Through the $6.86 million in CRI funding, the Service is working to recover threatened or endangered species across 27 states on or near national wildlife refuges. The 16 CRI funded projects will benefit a number of other species as well; including piping plover, bull trout and the Yellowstone grizzly.

For more information about Endangered Species Day – May 20, 2016, click here.

For more information about the 2016 Cooperative Recovery Initiative, click here.

 

 

 

 

 

 

Increased use of renewable energy is a priority for the U.S. Fish and Wildlife Service. Credit: USFWS.

Self-Empowered

Oct. 29, 2012: Hurricane Sandy knocked out power to an estimated 8.1 million individual locations in 17 states, as far west as Michigan. Outages affected some areas for weeks, and often more remote locations – like those that tend to encompass wildlife refuges – remained without for longer or were forced to rely on whatever backup power generators they had on hand.

Power Line damage at Target Rock National Wildlife Refuge on Long Island. Credit: Todd Weston/USFWS.

Power Line damage at Target Rock National Wildlife Refuge on Long Island. Credit: Todd Weston/USFWS.

In the New York-New Jersey region, even some facilities that had generators found themselves faced with unexpected challenges like post-hurricane fuel rationing. This lasted an average of two weeks in the metro area and limited power supply, in many cases, to however much fuel had already been stockpiled. U.S. Fish and Wildlife Staff from the Great Swamp National Wildlife Refuge in Basking Ridge, N.J. (only 25 miles from Times Square) found themselves driving as far as Pennsylvania to buy diesel for their generators. Other Fish and Wildlife refuges suffered in darkness for days after the super storm as well, including the Canaan Valley refuge in West Virginia, which was buried in over three feet of wet snow—a condition that did nothing to help keep power lines up in the region.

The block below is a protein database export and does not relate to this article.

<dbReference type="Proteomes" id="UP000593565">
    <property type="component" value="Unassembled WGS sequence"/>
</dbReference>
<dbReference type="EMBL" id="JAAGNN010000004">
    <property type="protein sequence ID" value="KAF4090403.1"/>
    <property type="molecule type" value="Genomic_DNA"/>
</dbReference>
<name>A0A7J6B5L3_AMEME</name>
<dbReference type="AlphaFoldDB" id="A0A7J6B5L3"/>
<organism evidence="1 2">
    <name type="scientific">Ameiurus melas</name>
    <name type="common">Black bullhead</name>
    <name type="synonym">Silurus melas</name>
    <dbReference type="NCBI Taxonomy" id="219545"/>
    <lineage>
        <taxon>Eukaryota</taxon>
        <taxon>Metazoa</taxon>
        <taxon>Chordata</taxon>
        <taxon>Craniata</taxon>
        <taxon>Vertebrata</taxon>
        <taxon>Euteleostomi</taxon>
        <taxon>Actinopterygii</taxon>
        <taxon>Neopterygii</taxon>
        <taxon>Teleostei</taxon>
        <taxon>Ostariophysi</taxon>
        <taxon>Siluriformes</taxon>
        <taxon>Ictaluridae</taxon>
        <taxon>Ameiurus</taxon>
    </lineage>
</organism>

In response to extreme circumstances like those that occurred in the wake of Hurricane Sandy, backup and solar power system installations are planned for 18 U.S. Fish and Wildlife facilities throughout the Northeast region, including 17 refuges and the National Conservation Training Center in Shepardstown, West Virginia. The power projects form a unique subset of the Service’s Sandy recovery efforts—one that focuses keenly on resilience and preparation for projected future storms. They represent a substantial investment by the U.S. Department of the Interior in reliable emergency resources, and reaffirm its commitment to increasing federal facilities’ utilization of renewable energy sources.

After initially contracting out design work for a few planned power systems in Massachusetts, New York and New Jersey, Service engineers Mark Orton and Chuck Gess were tapped from within in an effort to speed up design and approval processes and save taxpayer dollars. The decision proved to be a good one, and now the power projects are nearing something of a critical mass, with many locations looking at installation by the summer of 2014.

Backup generators and photovoltaic solar power systems will be installed this year at 17 national wildlife refuges and the National Conservation Training Center.

Backup generators and photovoltaic solar power systems will be installed this year at 17 national wildlife refuges and the National Conservation Training Center.

According to U.S. Fish and Wildlife Service facility management specialist Kevin Ortyl, sites equipped with backup and solar power proved invaluable in the aftermath of the super storm.

“Those stations that had backup power during Hurricane Sandy, including those at Long Island and Rhode Island refuges, were a great resource for their local communities,” says Ortyl. “Their headquarters and offices were used to coordinate emergency responses, provide logistical support, make phone calls and even offer cooked meals and showers.”